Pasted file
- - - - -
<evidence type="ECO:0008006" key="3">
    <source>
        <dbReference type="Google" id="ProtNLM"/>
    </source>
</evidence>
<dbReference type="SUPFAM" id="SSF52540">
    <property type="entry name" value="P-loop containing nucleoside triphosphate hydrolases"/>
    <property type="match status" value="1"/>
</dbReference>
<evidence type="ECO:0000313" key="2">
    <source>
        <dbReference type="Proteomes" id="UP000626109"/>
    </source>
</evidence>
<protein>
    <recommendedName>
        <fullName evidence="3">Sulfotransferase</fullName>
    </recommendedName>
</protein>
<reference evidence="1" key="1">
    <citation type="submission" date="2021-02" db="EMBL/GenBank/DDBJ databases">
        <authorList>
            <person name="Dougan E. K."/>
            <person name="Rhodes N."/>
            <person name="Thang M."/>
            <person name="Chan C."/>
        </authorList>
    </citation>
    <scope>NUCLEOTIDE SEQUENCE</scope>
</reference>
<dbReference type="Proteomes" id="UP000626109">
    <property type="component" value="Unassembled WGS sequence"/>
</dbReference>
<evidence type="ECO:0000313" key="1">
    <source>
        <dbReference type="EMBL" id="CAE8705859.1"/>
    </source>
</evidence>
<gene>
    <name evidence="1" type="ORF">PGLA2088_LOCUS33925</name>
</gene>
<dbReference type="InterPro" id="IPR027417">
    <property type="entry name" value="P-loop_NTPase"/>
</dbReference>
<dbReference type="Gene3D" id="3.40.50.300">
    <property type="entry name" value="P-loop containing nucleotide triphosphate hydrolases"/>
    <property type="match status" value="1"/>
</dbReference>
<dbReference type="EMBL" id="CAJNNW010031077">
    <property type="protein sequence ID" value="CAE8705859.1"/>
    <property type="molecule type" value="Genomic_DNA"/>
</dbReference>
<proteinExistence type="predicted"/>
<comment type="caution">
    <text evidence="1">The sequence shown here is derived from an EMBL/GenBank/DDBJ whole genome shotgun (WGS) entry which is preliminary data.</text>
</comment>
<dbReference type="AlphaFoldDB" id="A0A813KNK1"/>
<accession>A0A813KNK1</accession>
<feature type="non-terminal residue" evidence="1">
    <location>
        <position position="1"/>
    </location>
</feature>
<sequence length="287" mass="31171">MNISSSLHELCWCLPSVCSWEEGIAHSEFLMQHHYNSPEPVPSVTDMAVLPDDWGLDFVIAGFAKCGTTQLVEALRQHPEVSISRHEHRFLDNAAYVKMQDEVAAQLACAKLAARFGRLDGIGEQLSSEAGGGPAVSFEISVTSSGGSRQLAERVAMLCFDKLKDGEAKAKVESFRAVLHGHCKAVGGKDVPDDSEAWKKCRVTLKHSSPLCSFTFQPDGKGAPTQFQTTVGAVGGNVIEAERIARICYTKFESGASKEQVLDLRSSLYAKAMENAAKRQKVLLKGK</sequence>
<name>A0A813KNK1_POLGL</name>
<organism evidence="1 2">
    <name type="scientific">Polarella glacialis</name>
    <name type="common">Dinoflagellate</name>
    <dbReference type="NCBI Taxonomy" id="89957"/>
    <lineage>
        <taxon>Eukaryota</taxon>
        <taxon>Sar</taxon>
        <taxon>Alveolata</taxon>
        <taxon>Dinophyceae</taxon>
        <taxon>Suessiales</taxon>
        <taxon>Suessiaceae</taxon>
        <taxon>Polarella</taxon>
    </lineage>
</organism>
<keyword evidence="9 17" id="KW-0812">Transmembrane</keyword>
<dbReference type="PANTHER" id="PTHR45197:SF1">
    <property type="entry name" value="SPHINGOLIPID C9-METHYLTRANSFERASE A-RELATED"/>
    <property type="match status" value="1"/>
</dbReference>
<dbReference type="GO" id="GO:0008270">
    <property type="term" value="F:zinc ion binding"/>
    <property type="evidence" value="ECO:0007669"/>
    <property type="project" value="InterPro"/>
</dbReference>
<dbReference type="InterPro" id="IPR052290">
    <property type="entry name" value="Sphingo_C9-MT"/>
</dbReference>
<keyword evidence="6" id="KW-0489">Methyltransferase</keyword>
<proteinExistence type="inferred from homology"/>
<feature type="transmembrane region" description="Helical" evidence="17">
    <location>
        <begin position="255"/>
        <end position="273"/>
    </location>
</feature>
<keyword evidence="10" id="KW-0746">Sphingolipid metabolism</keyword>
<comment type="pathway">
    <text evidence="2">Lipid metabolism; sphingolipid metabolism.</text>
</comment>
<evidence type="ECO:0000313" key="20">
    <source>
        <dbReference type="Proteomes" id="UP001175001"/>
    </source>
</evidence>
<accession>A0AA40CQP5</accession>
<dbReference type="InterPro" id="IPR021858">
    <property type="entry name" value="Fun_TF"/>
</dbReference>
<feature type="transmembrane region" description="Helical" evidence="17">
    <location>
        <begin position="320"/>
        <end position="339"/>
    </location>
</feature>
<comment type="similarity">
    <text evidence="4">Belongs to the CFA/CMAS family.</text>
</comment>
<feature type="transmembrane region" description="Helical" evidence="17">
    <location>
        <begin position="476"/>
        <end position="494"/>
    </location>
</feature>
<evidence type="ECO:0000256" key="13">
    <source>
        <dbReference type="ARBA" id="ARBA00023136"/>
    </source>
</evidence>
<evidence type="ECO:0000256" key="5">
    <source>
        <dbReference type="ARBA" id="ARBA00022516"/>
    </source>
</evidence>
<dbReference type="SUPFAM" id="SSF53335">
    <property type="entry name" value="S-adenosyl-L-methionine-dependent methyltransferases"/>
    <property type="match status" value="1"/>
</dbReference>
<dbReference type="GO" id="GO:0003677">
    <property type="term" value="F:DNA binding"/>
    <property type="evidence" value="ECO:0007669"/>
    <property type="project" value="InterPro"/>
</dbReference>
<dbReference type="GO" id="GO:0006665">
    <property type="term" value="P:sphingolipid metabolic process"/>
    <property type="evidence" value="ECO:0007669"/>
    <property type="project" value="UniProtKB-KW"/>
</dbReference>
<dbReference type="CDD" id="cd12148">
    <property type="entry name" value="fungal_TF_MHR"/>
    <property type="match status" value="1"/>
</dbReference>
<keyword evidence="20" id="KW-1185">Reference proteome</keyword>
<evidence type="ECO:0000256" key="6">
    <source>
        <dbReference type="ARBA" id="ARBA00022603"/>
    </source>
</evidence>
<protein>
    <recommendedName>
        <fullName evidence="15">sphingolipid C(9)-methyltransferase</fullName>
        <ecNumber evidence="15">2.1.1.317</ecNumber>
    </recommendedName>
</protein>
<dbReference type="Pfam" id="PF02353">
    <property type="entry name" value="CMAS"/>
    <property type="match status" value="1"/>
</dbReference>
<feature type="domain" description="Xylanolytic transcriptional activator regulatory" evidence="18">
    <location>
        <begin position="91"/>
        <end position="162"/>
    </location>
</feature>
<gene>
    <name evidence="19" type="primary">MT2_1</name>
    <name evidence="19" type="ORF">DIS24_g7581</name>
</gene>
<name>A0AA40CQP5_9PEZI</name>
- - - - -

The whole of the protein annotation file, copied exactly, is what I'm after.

<evidence type="ECO:0008006" key="3">
    <source>
        <dbReference type="Google" id="ProtNLM"/>
    </source>
</evidence>
<dbReference type="SUPFAM" id="SSF52540">
    <property type="entry name" value="P-loop containing nucleoside triphosphate hydrolases"/>
    <property type="match status" value="1"/>
</dbReference>
<evidence type="ECO:0000313" key="2">
    <source>
        <dbReference type="Proteomes" id="UP000626109"/>
    </source>
</evidence>
<protein>
    <recommendedName>
        <fullName evidence="3">Sulfotransferase</fullName>
    </recommendedName>
</protein>
<reference evidence="1" key="1">
    <citation type="submission" date="2021-02" db="EMBL/GenBank/DDBJ databases">
        <authorList>
            <person name="Dougan E. K."/>
            <person name="Rhodes N."/>
            <person name="Thang M."/>
            <person name="Chan C."/>
        </authorList>
    </citation>
    <scope>NUCLEOTIDE SEQUENCE</scope>
</reference>
<dbReference type="Proteomes" id="UP000626109">
    <property type="component" value="Unassembled WGS sequence"/>
</dbReference>
<evidence type="ECO:0000313" key="1">
    <source>
        <dbReference type="EMBL" id="CAE8705859.1"/>
    </source>
</evidence>
<gene>
    <name evidence="1" type="ORF">PGLA2088_LOCUS33925</name>
</gene>
<dbReference type="InterPro" id="IPR027417">
    <property type="entry name" value="P-loop_NTPase"/>
</dbReference>
<dbReference type="Gene3D" id="3.40.50.300">
    <property type="entry name" value="P-loop containing nucleotide triphosphate hydrolases"/>
    <property type="match status" value="1"/>
</dbReference>
<dbReference type="EMBL" id="CAJNNW010031077">
    <property type="protein sequence ID" value="CAE8705859.1"/>
    <property type="molecule type" value="Genomic_DNA"/>
</dbReference>
<proteinExistence type="predicted"/>
<comment type="caution">
    <text evidence="1">The sequence shown here is derived from an EMBL/GenBank/DDBJ whole genome shotgun (WGS) entry which is preliminary data.</text>
</comment>
<dbReference type="AlphaFoldDB" id="A0A813KNK1"/>
<accession>A0A813KNK1</accession>
<feature type="non-terminal residue" evidence="1">
    <location>
        <position position="1"/>
    </location>
</feature>
<sequence length="287" mass="31171">MNISSSLHELCWCLPSVCSWEEGIAHSEFLMQHHYNSPEPVPSVTDMAVLPDDWGLDFVIAGFAKCGTTQLVEALRQHPEVSISRHEHRFLDNAAYVKMQDEVAAQLACAKLAARFGRLDGIGEQLSSEAGGGPAVSFEISVTSSGGSRQLAERVAMLCFDKLKDGEAKAKVESFRAVLHGHCKAVGGKDVPDDSEAWKKCRVTLKHSSPLCSFTFQPDGKGAPTQFQTTVGAVGGNVIEAERIARICYTKFESGASKEQVLDLRSSLYAKAMENAAKRQKVLLKGK</sequence>
<name>A0A813KNK1_POLGL</name>
<organism evidence="1 2">
    <name type="scientific">Polarella glacialis</name>
    <name type="common">Dinoflagellate</name>
    <dbReference type="NCBI Taxonomy" id="89957"/>
    <lineage>
        <taxon>Eukaryota</taxon>
        <taxon>Sar</taxon>
        <taxon>Alveolata</taxon>
        <taxon>Dinophyceae</taxon>
        <taxon>Suessiales</taxon>
        <taxon>Suessiaceae</taxon>
        <taxon>Polarella</taxon>
    </lineage>
</organism>
<keyword evidence="9 17" id="KW-0812">Transmembrane</keyword>
<dbReference type="PANTHER" id="PTHR45197:SF1">
    <property type="entry name" value="SPHINGOLIPID C9-METHYLTRANSFERASE A-RELATED"/>
    <property type="match status" value="1"/>
</dbReference>
<dbReference type="GO" id="GO:0008270">
    <property type="term" value="F:zinc ion binding"/>
    <property type="evidence" value="ECO:0007669"/>
    <property type="project" value="InterPro"/>
</dbReference>
<dbReference type="InterPro" id="IPR052290">
    <property type="entry name" value="Sphingo_C9-MT"/>
</dbReference>
<keyword evidence="6" id="KW-0489">Methyltransferase</keyword>
<proteinExistence type="inferred from homology"/>
<feature type="transmembrane region" description="Helical" evidence="17">
    <location>
        <begin position="255"/>
        <end position="273"/>
    </location>
</feature>
<keyword evidence="10" id="KW-0746">Sphingolipid metabolism</keyword>
<comment type="pathway">
    <text evidence="2">Lipid metabolism; sphingolipid metabolism.</text>
</comment>
<evidence type="ECO:0000313" key="20">
    <source>
        <dbReference type="Proteomes" id="UP001175001"/>
    </source>
</evidence>
<accession>A0AA40CQP5</accession>
<dbReference type="InterPro" id="IPR021858">
    <property type="entry name" value="Fun_TF"/>
</dbReference>
<feature type="transmembrane region" description="Helical" evidence="17">
    <location>
        <begin position="320"/>
        <end position="339"/>
    </location>
</feature>
<comment type="similarity">
    <text evidence="4">Belongs to the CFA/CMAS family.</text>
</comment>
<feature type="transmembrane region" description="Helical" evidence="17">
    <location>
        <begin position="476"/>
        <end position="494"/>
    </location>
</feature>
<evidence type="ECO:0000256" key="13">
    <source>
        <dbReference type="ARBA" id="ARBA00023136"/>
    </source>
</evidence>
<evidence type="ECO:0000256" key="5">
    <source>
        <dbReference type="ARBA" id="ARBA00022516"/>
    </source>
</evidence>
<dbReference type="SUPFAM" id="SSF53335">
    <property type="entry name" value="S-adenosyl-L-methionine-dependent methyltransferases"/>
    <property type="match status" value="1"/>
</dbReference>
<dbReference type="GO" id="GO:0003677">
    <property type="term" value="F:DNA binding"/>
    <property type="evidence" value="ECO:0007669"/>
    <property type="project" value="InterPro"/>
</dbReference>
<dbReference type="GO" id="GO:0006665">
    <property type="term" value="P:sphingolipid metabolic process"/>
    <property type="evidence" value="ECO:0007669"/>
    <property type="project" value="UniProtKB-KW"/>
</dbReference>
<dbReference type="CDD" id="cd12148">
    <property type="entry name" value="fungal_TF_MHR"/>
    <property type="match status" value="1"/>
</dbReference>
<keyword evidence="20" id="KW-1185">Reference proteome</keyword>
<evidence type="ECO:0000256" key="6">
    <source>
        <dbReference type="ARBA" id="ARBA00022603"/>
    </source>
</evidence>
<protein>
    <recommendedName>
        <fullName evidence="15">sphingolipid C(9)-methyltransferase</fullName>
        <ecNumber evidence="15">2.1.1.317</ecNumber>
    </recommendedName>
</protein>
<dbReference type="Pfam" id="PF02353">
    <property type="entry name" value="CMAS"/>
    <property type="match status" value="1"/>
</dbReference>
<feature type="domain" description="Xylanolytic transcriptional activator regulatory" evidence="18">
    <location>
        <begin position="91"/>
        <end position="162"/>
    </location>
</feature>
<gene>
    <name evidence="19" type="primary">MT2_1</name>
    <name evidence="19" type="ORF">DIS24_g7581</name>
</gene>
<name>A0AA40CQP5_9PEZI</name>